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Annabelle Xerri – What have we learnt?

Published 30 Aug 2021

X'tgħallimna mill-Pandemija? Il-pandemija tal-COVID-19 mil-lenti ta' persuni b'dizabilita' u l-familji tagħhom What have we learnt? The COVID_19 pandemic told through the stories of persons with disability

The Commission for the Rights of Persons with Disability (CRPD) is launching an exciting new campaign on the lessons learnt from the pandemic in relation to the disability sector. Called ‘X’Tgħallimna mill-Pandemija?’, the campaign gleans the findings and recommendations from a number of reports commissioned by CRPD during or about the COVID-19 pandemic. The reports point out not only how persons with disability were affected by the pandemic itself but perhaps more so by the social and economic impact deriving from restrictive measures put in place to control its spread.

Told through the stories of seven persons with disability, the campaign aims to show that behind every public policy and every public measure, there are persons whose lives can be affected immeasurably, and how persons with a disability cannot be excluded or forgotten, when public decisions are taken.


Annabelle Xerri

As a Deaf person, the wearing of masks has moved socializing with others to an entirely new level - it has become more isolating and more confusing.

FINDING: A major theme that emerged throughout all interviews is the issue of awareness of disability issues.


  • Provide training to management on AGILE decision-making.
  • Provide training opportunities to staff and service providers on how new technologies can be incorporated into service provision.
  • Enhance awareness among decision-makers on the challenges and stereotypes faced by persons with a disability, and their rights.

You can read the following research reports below:


woman sitting down Covid-19 has not been easy on anyone. On top of being a mother of two medically vulnerable girls, being Deaf does not make things easier.

First and foremost, the wearing of a mask has made interaction impossible. I am not against the wearing of a mask, as I understand this is a safety measure. However, Deaf people already find it challenging to lipread when communicating, and with the masks it has become even more difficult than before to participate in conversations. Socializing with others has moved on to an entirely new level – it has become more isolating and more confusing. I do ask people I am communicating with to remove the mask so that I can lipread, whether it is a service provider, a shop owner, a family member, or a friend. However, once they are done talking to me, the mask goes back on – and rightly so. At that point, a world which is full of sound and colour, becomes silent and dark again.

There are many scenarios to take into consideration, such as Deaf students at school. It is already challenging for Deaf students to participate in class conversations or to chat with their peers. Even if the teacher removes the mask or wears a visor, the Deaf student is still unable to follow what the other students are saying.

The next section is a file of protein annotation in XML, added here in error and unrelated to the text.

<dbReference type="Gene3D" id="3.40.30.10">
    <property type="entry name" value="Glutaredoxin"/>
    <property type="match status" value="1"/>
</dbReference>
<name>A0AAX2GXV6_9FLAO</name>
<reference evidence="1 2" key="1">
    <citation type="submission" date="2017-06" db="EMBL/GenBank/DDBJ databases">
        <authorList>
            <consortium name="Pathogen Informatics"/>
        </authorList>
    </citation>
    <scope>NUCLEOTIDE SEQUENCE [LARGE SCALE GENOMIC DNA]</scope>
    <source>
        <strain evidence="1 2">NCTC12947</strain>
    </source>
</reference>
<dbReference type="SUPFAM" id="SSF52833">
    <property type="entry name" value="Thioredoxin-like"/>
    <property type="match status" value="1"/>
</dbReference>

Having said that, over time we have come to realize that visors and perspex shields are not very Deaf-friendly. Usually, it is important for Deaf people that the speaker is facing the light, and that the light (whether it is coming from a door, a window, or a lamp) is behind the Deaf person. This way, the light is on the speaker’s face and the Deaf person can see the speaker’s face clearly to lipread easily. Otherwise if the light is coming from behind the speaker it casts a shadow on the speaker’s face – making it difficult for the Deaf person to lipread. When the speaker is wearing a visor or is behind a perspex while facing the light, the light reflects on the plastic and the Deaf person cannot see the speaker’s face and lipread.

Virtual meetings and lessons have become the new norm. Lipreading through a screen is impossible, so I always ensure that I have a sign language interpreter booked. Interpreters are booked whether meetings and lessons take place online or in person. Deaf persons can pin the interpreter’s video so that the interpreter can be seen clearly, even if this means that the person speaking cannot be viewed – which can feel quite strange.

woman sitting down

However, online appointments are a further challenge. If my or the interpreter’s video freezes or slows down even if for just one second due to poor internet connection, information is lost and it can become difficult to follow everything that is being said. To make things a tad easier, especially if there are many participants in the virtual meeting, I sometimes use two devices – one device is used to connect with the virtual appointment, and the other device is used to connect via a different software directly with the sign language interpreter, who is also present via both devices. Needless to say, virtual meetings are very exhausting, to say the least.

Finally, I am lucky enough to be able to read press releases issued about press conferences held regarding COVID-19 measures / briefings. However, not all Deaf persons can read and if sign language interpreters are not available to interpret these press conferences, some Deaf persons may not be able to comprehend the new measures and updates. This is a breach of human rights, as Deaf people have a right to access press conferences, especially those of national importance, by having both subtitling and interpreting accessibility.